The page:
One of the reasons that Nikon and Canon have been so reluctant to jump in with both feet to the mirrorless future — besides the need to retire their DSLR offerings — is that they don't believe a mirrorless camera can have fast AF and continuous shooting. Or at least they didn't until Sony produced the a9, a camera which is class leading in this regard. Unfortunately it isn't in a pro-spec camera body and the Achilles heel remains battery life with the a9 II rated at a paltry 500 shots, although to be fair it isn't designed to the same demanding specification as the D6 and 1DX Mk III.
With both Canon and Sony rumored to be readying the release of pro-spec cameras in 2021, the question remains as to why Sony hasn't produced one already. Whilst their first E-mount camera, the NEX-3, may well have tested the market, the release of the a7, a7R, and a7S triumverate most certainly wasn't an experiment. This was a commitment to a mirrorless lineup and, when they realized how successful it was, turned in to a full strategic shift. What stands out in the short history of the full frame E-mount is how unerringly Sony has stuck to this three camera lineup, its only variation coming in the form of the a9 and a7C.
Perhaps surprisingly then, even with a five year lead on Nikon and Canon, Sony finds itself potentially being out-competed on a mirrorless product in the form of a pro-spec body. Although Canon has had a slow start to its full frame mirrorless journey, the bottom line of MILC sales shows it has been successful and the release of the R5 and R6 underlines its commitment to filling out its pro level camera offerings. Could we see two pro bodies arrive in 2021, possibly in an Olympic year? What's interesting is that Nikon and Canon have traditionally followed a four year Olympic cycle for their pro-spec bodies, with the rumored mirrorless variants clearly outside of that timetable. When did Sony commit to design and manufacture and why didn't it target the Olympics which would have been headline grabbing? Whilst battery life would seem to be one of the primary limiting factors, their a9 is a clear demonstration of viability. How will the new model fit with the a9 product line? One of the other limiting factors is lens availability; no pro will buy the body without the supporting lenses and Sony has its bases well covered, whilst Canon is rapidly filling out its range. Within this context, what are Nikon's plans and how does its timetable unfold? With MILC sales now likely to drive manufacturers income, the roadmap for the following 3 years will be telling.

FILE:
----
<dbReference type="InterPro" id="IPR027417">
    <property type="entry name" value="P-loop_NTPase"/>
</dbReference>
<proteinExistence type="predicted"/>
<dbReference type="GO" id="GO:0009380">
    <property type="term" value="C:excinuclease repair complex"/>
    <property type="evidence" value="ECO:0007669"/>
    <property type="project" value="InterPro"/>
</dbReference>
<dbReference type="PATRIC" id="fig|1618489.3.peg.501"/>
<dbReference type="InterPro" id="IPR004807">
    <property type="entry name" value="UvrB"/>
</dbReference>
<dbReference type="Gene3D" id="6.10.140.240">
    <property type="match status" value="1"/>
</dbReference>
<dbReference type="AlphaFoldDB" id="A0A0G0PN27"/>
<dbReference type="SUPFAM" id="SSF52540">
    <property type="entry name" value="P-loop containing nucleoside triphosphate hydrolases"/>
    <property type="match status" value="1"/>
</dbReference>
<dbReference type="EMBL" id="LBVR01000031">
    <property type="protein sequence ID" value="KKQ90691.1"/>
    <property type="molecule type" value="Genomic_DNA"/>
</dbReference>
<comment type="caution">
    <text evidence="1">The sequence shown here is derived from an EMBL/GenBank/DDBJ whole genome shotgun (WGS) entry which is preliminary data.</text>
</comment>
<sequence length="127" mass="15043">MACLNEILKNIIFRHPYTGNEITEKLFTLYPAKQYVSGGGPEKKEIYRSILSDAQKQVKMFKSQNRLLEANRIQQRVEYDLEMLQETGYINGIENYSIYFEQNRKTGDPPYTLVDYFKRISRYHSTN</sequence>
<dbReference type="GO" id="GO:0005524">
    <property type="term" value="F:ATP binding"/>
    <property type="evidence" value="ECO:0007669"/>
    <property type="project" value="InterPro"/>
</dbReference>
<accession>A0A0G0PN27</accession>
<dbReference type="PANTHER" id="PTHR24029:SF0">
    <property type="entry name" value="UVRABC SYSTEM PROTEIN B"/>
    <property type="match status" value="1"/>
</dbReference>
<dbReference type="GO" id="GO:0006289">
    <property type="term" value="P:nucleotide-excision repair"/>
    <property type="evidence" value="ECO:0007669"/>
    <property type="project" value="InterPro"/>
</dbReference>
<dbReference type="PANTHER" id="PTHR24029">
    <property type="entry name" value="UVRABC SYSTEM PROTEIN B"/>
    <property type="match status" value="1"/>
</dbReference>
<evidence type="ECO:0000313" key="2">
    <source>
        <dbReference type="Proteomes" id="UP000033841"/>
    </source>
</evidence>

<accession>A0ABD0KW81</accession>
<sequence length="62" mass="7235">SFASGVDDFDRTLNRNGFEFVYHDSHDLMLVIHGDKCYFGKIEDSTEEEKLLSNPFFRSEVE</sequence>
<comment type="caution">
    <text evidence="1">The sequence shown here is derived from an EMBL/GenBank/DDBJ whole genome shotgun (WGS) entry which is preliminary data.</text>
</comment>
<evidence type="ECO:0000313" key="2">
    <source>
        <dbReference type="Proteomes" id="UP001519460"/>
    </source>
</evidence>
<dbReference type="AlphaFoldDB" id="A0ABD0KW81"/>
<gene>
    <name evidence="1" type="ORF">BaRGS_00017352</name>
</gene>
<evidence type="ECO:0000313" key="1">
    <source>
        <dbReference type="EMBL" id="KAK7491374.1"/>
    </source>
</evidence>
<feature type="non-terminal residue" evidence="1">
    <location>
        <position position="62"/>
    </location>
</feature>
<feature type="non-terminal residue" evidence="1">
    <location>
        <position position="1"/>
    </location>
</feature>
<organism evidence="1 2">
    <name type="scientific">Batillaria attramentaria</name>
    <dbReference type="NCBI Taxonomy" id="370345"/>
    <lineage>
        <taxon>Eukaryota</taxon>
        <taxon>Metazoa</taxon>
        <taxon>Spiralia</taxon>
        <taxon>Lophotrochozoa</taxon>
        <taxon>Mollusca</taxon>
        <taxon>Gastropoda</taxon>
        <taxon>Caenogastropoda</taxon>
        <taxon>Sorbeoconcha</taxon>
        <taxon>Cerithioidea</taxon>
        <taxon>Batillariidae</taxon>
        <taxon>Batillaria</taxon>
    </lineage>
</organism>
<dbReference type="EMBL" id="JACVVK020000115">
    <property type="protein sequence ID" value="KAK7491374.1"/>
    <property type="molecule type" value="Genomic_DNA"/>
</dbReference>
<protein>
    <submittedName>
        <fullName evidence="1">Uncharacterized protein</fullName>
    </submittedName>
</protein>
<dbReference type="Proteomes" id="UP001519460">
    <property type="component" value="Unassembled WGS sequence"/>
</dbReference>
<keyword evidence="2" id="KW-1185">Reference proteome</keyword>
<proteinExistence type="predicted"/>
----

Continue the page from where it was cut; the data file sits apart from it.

Finally, it would be remiss not to return full circle to the father of mirrorless in the form of Olympus' Four-Thirds E-1. The Four Thirds crop factor gave it advantages of reach and speed, as well as being smaller, lighter, and cheaper that its competitors. Built to a high spec, Olympus targeted it at pro news and sports shooters but it fell down on shooting speed and AF. Olympus returned to this space in 2019 in the form of the E-M1X which was again built to a high specification, incorporated IBIS, and had fast shooting speeds. It was the best digital camera they had ever made, however its fortunes underline a general truth. Pro spec bodies don't sell in volume and therefore aren't a source of significant income. There is undoubtedly a niche for them, however their role is in testing new technologies and building a network of professional shooters as ambassadors for the brand. Is Sony's reluctance to enter this market segment a rare misstep?
Body image courtesy Oswald Engelhardt via Wikipedia, used under Creative Commons.